Historic Morven: A Window Into America’s Past
The struggle for liberty
Forming the New Nation
The American Spirit of Enterprise
The Governors’ Era: New Jersey’s Home
Keeper of the Flame
Inhabitants of Morven
Exhibit Support Provided by:
Robert N. Wilson and Michele Plante
Liza and Schuyler Morehouse
Valerie and Jim McKinney
Ann and Steve West
Ruth and Nick Wilson
Daphne A. Townsend
Jill M. Barry
Carol and Richard Hanson
Eileen and Bob O’Neil
Barbara and J. Richard Pierce
The Thomas and Agnes Carvel Foundation
Holly Pyne Connor & The Helen R. Buck Foundation
Georgia T. Schley
This exhibition was made possible by a grant from the New Jersey Council for the Humanities, a state partner of the National Endowment for the Humanities. Any views, findings, conclusions, or recommendations expressed in this exhibition do not necessarily represent those of the National Endowment for the Humanities or the New Jersey Council for the Humanities.
Morven Museum & Garden received a project grant from the New Jersey Historical Commission, a division of the Department of State.
This project has been funded in part by a grant from the Richard Lounsbery Foundation for Morven’s French-American Connections.
This project has been funded in part by a grant from the William Short Fund for New Jersey of the National Trust for Historic Preservation.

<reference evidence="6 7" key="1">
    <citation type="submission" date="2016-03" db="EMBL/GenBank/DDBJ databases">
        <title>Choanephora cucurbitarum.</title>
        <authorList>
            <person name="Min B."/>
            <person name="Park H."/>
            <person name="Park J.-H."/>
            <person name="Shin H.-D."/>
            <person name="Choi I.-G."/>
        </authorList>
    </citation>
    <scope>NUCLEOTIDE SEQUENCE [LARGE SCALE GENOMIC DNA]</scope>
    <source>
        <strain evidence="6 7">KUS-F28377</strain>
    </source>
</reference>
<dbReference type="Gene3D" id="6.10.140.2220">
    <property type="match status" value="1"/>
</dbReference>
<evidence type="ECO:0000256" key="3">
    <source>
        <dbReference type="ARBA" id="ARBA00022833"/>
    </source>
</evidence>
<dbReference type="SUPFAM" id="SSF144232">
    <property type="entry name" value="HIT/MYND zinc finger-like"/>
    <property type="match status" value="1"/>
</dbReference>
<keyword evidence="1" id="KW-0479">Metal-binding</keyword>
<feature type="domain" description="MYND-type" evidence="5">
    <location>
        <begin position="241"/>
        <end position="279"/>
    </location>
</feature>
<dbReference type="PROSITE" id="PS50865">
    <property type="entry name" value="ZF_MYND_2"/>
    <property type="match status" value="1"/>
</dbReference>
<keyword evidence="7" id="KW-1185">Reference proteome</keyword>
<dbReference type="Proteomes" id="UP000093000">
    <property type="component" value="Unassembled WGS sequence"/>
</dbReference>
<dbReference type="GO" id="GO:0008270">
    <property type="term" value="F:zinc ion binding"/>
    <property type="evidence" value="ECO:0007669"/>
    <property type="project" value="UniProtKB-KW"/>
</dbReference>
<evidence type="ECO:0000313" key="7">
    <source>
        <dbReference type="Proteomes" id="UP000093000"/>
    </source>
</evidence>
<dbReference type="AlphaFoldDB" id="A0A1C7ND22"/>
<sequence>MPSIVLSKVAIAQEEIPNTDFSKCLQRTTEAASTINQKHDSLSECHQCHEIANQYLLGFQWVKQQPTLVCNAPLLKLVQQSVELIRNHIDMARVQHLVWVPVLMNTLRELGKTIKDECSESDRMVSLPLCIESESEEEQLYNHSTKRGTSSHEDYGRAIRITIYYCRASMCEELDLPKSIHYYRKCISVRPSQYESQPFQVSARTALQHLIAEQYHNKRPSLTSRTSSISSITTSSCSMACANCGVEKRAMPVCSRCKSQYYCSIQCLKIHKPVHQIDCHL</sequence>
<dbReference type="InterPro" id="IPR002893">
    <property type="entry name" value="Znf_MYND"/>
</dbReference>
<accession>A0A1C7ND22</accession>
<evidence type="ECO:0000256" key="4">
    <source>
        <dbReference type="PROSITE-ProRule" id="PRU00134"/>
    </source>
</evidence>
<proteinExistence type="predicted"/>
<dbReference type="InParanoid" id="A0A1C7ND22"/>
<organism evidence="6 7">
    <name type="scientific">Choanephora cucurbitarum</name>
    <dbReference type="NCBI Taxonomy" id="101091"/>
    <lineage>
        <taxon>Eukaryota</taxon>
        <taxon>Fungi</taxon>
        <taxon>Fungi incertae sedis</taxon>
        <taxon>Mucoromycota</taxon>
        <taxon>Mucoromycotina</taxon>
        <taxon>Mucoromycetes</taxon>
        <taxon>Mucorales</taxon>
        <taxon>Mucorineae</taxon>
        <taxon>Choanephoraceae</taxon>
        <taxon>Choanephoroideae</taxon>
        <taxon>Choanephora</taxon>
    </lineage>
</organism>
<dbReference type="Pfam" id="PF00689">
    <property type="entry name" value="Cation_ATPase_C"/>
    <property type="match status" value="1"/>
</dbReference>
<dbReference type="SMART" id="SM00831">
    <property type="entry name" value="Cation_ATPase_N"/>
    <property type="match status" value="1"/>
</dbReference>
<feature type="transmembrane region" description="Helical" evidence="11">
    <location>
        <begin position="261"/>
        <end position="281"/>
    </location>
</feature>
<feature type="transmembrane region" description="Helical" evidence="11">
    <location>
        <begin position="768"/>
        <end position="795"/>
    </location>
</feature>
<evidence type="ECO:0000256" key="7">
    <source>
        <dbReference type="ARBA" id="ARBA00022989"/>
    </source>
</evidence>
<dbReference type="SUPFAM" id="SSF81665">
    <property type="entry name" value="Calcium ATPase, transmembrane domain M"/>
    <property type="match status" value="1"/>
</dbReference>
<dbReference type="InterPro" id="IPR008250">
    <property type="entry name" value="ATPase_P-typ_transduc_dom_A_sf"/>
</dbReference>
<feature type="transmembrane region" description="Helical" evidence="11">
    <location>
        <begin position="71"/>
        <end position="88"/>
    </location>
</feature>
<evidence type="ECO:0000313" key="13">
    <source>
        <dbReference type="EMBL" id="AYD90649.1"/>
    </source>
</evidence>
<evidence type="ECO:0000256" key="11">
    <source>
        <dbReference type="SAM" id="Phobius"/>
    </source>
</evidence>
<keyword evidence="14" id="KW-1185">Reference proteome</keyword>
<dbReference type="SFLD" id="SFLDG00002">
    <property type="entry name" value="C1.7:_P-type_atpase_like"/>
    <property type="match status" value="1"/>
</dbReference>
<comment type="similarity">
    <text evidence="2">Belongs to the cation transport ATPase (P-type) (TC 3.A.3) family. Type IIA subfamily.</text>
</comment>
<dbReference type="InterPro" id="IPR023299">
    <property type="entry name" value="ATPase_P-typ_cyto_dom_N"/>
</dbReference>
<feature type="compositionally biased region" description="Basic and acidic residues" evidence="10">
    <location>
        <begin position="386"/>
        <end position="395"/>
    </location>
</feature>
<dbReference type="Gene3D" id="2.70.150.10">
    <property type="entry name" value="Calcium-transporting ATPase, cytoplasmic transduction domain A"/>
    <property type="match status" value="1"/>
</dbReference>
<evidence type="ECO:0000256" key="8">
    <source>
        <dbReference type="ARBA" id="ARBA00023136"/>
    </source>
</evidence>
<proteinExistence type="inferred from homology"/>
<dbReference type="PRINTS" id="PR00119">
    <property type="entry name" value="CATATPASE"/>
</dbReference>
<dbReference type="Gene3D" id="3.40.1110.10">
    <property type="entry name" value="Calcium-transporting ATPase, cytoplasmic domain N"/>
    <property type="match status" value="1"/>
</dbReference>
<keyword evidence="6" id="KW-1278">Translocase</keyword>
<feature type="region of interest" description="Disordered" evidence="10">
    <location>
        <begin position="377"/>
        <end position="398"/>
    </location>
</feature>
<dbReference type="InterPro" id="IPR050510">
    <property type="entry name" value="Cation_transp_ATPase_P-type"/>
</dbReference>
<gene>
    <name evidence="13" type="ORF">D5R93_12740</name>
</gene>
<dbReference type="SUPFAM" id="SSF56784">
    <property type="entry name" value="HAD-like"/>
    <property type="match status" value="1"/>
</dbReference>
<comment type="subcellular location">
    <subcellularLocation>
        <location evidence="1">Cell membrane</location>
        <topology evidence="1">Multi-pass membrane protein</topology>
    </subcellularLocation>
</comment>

As home to one of the signers of the Declaration of Independence and five New Jersey governors, Morven has played a role in the history of New Jersey and the nation for more than 200 years.
A museum since 2004, Morven has, until recently, focused on the better-known patriarchs who led on the national scene. This exhibition expands these stories while adding the voices of the many people who lived and worked at Morven, including women, children, generations of enslaved men and women, immigrant servants, and later, employees.
Morven was built by Richard Stockton (1730–1781), a signer of the Declaration of Independence, in the 1750s on property granted to his grandfather by William Penn (1644–1718) in 1701. Of course, European settlers were not the first to call this land home. Native Americans lived in the Mid-Atlantic region for more than 12,000 years. Archaeology at Morven has uncovered evidence of Lenni-Lenape tool-making on its current five acres.
Morven’s history is America’s history, and we welcome you to experience it through the lens of this National Historic Landmark.
This exhibition is self-guided but Morven is happy to offer docent-led tours on the hour. Please note that during Festival of Trees in December, no formal tours are given, but docents are available to answer questions.
Morven’s second floor features five elegant galleries that showcase several changing exhibitions a year. For more information on visiting Morven Museum please click here.